History in Our Own Backyard — A partnership between NYC Parks and the Old Stone House & Washington Park
Listening to Brooklyn Parks Chief of Staff Martin Maher talk about Brooklyn’s history and his passion for the Old Stone House & Washington Park makes one feel proud to be from this beloved borough. And if you are pining to learn more about the Battle of Brooklyn and how the Old Stone House (OSH) stands today as a monumental tribute to Brooklyn’s lasting legacy, Maher is the man you want to talk to. He will be the first to tell you that OSH & Washington Park is a must-see destination because of all it has to offer.
Thirty-two years ago, Maher joined the Parks Department as a ranger and quickly became acquainted with the Old Stone House. Since then, he has been associated with the park in one way or another. Maher recalls that “the park was like any park built during the Robert Moses era.” The current Old Stone House was built in 1933 using stones and material from the original OSH that was destroyed in 1897. The footprint of the original OSH was just feet away from the replica.
By the 1980s, the OSH was getting tired and old, and the people who were running it were focused on raising awareness about the history of the house, not about the site as community resource. The sense of OSH as the conservancy organization for the park came about when filmmaker and historian Joe McCarthy and OSH Executive Director Kim Maier came on board. Maher says, “Immediately, there was a much closer cooperation between OSH and the Parks Department. OSH became a partner group that helps promote the park with us, and this association has brought about success.”
Maher explains the four building blocks that helped revive the park:
Programming — the more positive things that happen in the park, the better it is.
Advocacy — murals, benches and entertainment bring greater demand for the use of the park.
Volunteerism — getting people involved, allowing the community to have a voice in what happens in the park.
Promotion — making people aware of the events taking place in their park.
Maher calls OSH “‘sacred ground’ in American history. It’s not in some far off place, but right here in the heart of Brooklyn.” Maher adds, “The OSH is the centerpiece bridal couple on the top of the cake, located in the center portion of the park, but there is so much more. You can’t help but embrace its history now.” There are basketball courts, soccer, skating and live entertainment on the field. OSH & Washington Park has come to life, according to Maher, who explains, “It’s not just a caged-in, fenced-in area.”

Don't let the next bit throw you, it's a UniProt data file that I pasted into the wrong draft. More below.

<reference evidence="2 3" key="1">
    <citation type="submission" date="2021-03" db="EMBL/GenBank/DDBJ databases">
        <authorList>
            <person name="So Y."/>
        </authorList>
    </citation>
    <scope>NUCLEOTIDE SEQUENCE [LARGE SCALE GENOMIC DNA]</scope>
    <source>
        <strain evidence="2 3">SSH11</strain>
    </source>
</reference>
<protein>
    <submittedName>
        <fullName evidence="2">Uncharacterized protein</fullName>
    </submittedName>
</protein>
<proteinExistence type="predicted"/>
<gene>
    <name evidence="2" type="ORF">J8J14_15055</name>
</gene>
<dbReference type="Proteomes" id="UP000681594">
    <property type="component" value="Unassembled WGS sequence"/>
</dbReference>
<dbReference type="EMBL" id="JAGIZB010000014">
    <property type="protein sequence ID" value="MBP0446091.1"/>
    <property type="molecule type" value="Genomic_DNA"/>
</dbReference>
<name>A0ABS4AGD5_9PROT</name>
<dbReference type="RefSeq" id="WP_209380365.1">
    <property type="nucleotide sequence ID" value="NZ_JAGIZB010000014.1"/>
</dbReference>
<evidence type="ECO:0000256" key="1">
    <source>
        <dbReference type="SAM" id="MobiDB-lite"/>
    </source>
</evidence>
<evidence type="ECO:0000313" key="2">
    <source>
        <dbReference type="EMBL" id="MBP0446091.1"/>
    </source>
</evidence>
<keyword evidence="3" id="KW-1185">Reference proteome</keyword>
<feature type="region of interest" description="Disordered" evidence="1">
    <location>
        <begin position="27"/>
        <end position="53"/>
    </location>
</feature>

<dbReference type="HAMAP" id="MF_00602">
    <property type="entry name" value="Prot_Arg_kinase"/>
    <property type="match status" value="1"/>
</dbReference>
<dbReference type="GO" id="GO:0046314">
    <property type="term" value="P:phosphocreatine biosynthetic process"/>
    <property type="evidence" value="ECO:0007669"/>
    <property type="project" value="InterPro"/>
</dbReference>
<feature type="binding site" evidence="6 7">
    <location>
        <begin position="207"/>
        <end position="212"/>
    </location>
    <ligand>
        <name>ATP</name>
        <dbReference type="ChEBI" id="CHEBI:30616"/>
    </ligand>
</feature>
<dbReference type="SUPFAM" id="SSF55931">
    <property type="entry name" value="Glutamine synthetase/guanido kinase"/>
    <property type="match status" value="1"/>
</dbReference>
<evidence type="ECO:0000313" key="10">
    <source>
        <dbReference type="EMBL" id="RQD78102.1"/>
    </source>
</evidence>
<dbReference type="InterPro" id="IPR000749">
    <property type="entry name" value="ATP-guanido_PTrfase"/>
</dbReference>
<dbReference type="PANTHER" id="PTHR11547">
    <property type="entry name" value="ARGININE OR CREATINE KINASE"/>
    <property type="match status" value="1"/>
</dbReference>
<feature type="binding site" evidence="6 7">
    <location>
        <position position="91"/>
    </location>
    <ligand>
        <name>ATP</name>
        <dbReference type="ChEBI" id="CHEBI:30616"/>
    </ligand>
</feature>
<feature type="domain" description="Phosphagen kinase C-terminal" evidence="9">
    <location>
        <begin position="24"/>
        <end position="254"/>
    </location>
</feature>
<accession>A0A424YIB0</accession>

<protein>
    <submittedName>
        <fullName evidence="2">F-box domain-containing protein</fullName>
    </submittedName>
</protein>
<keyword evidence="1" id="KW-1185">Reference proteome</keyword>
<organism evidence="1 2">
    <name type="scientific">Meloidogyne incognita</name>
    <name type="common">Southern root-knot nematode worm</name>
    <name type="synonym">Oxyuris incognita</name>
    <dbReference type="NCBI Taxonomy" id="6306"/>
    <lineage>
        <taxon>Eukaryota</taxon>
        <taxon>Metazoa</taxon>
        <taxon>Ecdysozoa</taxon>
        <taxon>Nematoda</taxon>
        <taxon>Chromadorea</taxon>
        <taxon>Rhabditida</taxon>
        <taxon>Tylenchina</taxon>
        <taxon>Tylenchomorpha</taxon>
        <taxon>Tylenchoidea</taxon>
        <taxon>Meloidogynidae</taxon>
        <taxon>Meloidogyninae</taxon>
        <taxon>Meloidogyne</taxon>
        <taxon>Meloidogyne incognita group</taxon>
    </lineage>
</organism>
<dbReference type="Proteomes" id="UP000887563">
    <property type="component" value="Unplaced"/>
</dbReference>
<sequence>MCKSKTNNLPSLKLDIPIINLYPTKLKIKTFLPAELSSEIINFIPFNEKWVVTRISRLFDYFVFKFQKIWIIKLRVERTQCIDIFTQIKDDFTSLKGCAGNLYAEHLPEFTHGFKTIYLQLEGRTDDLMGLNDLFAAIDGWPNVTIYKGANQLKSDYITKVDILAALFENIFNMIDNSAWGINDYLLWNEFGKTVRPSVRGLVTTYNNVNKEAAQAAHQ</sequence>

There are big plans ahead for OSH. There are still areas that need to be utilized. For example, there are conceptual plans for a new building to be constructed at the end of the Fourth Street cul-de-sac, along with plans to refresh the current OSH to make it even more user-friendly for students and visitors coming to learn about Brooklyn’s rich history. According to Maher, “It needs to be thought of historically, but still maintain its accessibility. And the community is on board for all this, since this is a destination park for people in Brooklyn, Manhattan and Staten Island.”
In 2004, Maher befriended esteemed author David McCullough, who credited Maher in his critically acclaimed masterpiece “1776.” Maher had taken McCullough on a historical tour of the length of Brooklyn shortly before McCullough published the book. The tour culminated with a visit to OSH.
Maher calls the labors on behalf of OSH a team effort. He credits Maier, McCarthy, elected officials, the support of the Parks Department under the leadership of former Brooklyn Borough Commissioner Julius Spiegel and current Borough Commissioner Kevin Jeffrey, and the maintenance workers, all of whom help make it what it is today.
And as proud as he is of what the OSH represents, he is quick to point out that the work is not finished. He states, “We need to keep focused and to continue to work together to get things done.” He adds that he feels like “a guardian or caretaker of the historic parks in the borough like Fort Greene Park, Fort Stirling, Denyse Wharf and the Old Stone House.”
The Old Stone House & Washington Park is owned by New York City. Today, the park is enjoyed by upwards of 500,000 visitors, and OSH by 44,000 visitors annually. This is Maher’s dream — to continue to preserve this historic site so that people from all over can enjoy the park. And, with summer just around the corner, there is no better time to visit a park that Martin Maher refers to as “Brooklyn’s Sacred Ground.”
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